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Radial Tonebone PZ-Deluxe review

PZ gets stripped down

  • £203
  • $299

MusicRadar Verdict

It's not cheap, but neither does it feel or sound it. An eminent road hog!

Pros

  • +

    Does what it says on the tin...and does it well.

Cons

  • -

    Lacks bells and whistles.

Radial's Tonebone range is extensive and includes the long-running PZ-Pre, pretty much the most feature-laden dual-input acoustic guitar/instrument preamp we've encountered.

But while the PZ-Pre (£271) might be too feature-laden for many, the PZ-Deluxe strips it down to a more focused, single-input design, all housed in a smaller but weighty, bomb-proof rugged metal enclosure (145mm wide by 95mm deep and approximately 45mm tall) that won't take up too much space.

Think of the PZ-Deluxe as your control centre with input-conditioning features, tone shaping via three-band EQ with semi-parametric midrange, and jack outs for your stage amp, tuner and an XLR to take your signal to the PA.

Add in a mute switch for silent plugging in and unplugging of your guitars, plus a set-and-forget level boost with 13dB of gain, and you have pretty much all you need.

Input is a single jack. There's no LED input indicator and you can use the PBZ gain stage if you're using a passive piezo pickup via a simple side-mounted push switch. The boost level is a recessed control that you can set with a cross-head screwdriver, which won't get moved in transit.

Output level is controlled for both the XLR and jack amp outputs via the right-hand rotary control. To the left of that are four other rubbed-knobbed controls, which feel extremely tough, for low, mid, mid frequency and high.

In the centre of the preamp are four slide switches: ground lift; separate 180-degree phase inversion for both the DI and amp outputs; and, finally, a three-position Lo-Cut filter with flat, low-mid cut and low-cut positions.

Sounds

Powered by an included 15-volt (400mA) external power supply, the PZ-Deluxe is one of those 'it does what it says on the tin' products.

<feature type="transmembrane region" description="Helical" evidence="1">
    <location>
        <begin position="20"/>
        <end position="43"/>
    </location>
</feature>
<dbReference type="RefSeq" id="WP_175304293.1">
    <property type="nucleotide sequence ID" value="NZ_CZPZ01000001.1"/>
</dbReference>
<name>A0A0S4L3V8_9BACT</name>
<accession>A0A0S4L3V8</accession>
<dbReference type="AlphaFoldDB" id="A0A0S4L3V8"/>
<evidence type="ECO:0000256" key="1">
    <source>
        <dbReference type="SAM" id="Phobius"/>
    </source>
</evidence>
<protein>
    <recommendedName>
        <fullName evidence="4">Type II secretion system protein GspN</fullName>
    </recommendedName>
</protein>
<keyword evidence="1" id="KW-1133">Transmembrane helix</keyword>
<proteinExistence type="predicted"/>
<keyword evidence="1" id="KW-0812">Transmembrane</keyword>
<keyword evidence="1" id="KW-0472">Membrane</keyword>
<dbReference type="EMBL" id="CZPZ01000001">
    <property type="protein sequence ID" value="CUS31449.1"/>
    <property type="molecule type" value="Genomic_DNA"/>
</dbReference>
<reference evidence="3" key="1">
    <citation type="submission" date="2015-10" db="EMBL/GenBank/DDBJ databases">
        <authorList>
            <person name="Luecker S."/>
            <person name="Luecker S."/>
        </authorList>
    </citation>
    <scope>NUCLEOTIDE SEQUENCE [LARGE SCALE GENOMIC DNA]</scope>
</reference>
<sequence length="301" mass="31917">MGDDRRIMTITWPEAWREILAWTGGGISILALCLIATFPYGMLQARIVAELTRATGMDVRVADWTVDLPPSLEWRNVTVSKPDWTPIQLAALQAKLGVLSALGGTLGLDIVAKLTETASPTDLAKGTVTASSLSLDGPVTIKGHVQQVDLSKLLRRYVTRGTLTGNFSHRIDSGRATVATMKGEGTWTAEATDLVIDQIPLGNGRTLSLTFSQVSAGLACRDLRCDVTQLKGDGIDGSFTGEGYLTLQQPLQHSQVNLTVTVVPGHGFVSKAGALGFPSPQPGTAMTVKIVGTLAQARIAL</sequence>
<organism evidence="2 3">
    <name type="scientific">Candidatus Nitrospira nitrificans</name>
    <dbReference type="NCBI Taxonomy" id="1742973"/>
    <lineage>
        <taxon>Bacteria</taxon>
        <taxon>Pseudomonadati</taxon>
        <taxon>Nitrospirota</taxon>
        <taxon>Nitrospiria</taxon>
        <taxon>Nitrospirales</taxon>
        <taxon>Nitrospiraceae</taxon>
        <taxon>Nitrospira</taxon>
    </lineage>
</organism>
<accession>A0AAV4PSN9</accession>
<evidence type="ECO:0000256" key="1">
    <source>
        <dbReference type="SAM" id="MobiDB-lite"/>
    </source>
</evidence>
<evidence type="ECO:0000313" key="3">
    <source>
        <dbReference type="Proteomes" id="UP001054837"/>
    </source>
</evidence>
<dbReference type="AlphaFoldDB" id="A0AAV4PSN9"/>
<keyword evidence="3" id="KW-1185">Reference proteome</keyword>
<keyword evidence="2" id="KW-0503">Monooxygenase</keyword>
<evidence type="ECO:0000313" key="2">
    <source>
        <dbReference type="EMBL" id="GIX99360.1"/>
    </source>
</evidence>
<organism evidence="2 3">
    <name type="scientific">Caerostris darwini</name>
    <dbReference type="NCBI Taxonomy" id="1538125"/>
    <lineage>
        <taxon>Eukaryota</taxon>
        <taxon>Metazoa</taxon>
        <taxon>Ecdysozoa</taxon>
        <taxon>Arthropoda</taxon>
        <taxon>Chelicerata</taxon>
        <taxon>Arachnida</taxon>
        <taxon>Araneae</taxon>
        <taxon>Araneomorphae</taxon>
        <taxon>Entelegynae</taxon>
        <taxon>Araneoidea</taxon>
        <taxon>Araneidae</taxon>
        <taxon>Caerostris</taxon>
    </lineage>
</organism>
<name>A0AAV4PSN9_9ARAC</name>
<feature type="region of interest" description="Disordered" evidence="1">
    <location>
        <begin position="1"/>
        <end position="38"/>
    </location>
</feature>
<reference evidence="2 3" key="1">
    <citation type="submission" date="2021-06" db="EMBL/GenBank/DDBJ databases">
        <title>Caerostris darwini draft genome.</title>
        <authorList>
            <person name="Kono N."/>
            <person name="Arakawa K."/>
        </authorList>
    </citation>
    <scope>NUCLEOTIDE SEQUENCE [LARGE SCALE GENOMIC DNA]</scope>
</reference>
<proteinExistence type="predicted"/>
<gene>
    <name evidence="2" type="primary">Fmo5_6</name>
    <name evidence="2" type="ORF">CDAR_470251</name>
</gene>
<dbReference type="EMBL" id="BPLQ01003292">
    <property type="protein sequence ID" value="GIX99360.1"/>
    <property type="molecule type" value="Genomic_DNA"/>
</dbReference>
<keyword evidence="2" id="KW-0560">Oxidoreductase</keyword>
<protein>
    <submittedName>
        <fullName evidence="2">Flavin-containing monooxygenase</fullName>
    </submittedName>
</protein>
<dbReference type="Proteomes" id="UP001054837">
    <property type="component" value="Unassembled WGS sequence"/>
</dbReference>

Using a variety of low-to-high-end steel-and nylon-string guitars, we easily dialled in pretty much all we needed. As ever, you'll need to take care with setting levels to minimise any additional background hiss.

The mid-frequency range is very wide, so you might, for example, want to cut a more general midrange from your guitar's onboard preamp and use the PZ-Deluxe's midrange to dial out those trickier, more specific upper-mid or lower-mid points - quite often, two midrange cuts are needed, with the low end and high end more of a general character.

Nope, this is the sort of signal conditioning that should ensure your out-front and backline sound is maximised.

Think of this as a DI box with EQ - and one that you'll know, rather than whatever the venue has to offer (and they can be of highly varying quality!) - and you'll make friends with any sound person out there.

More expensive preamps like LR Baggs' Venue DI adds a second midrange band, plus a stage-friendly tuner, while Fishman's Platinum Pro is configured to work with guitar or bass, has compression and a highly visible tuner.

But if you don't need those bells and whistles, or you already have them, this will sit quite happily as a standalone unit or the 'brain' of an extensive acoustic pedalboard.

Dave Burrluck is one of the world’s most experienced guitar journalists, who started writing back in the '80s for International Musician and Recording World, co-founded The Guitar Magazine and has been the Gear Reviews Editor of Guitarist magazine for the past two decades. Along the way, Dave has been the sole author of The PRS Guitar Book and The Player's Guide to Guitar Maintenance as well as contributing to numerous other books on the electric guitar. Dave is an active gigging and recording musician and still finds time to make, repair and mod guitars, not least for Guitarist’s The Mod Squad.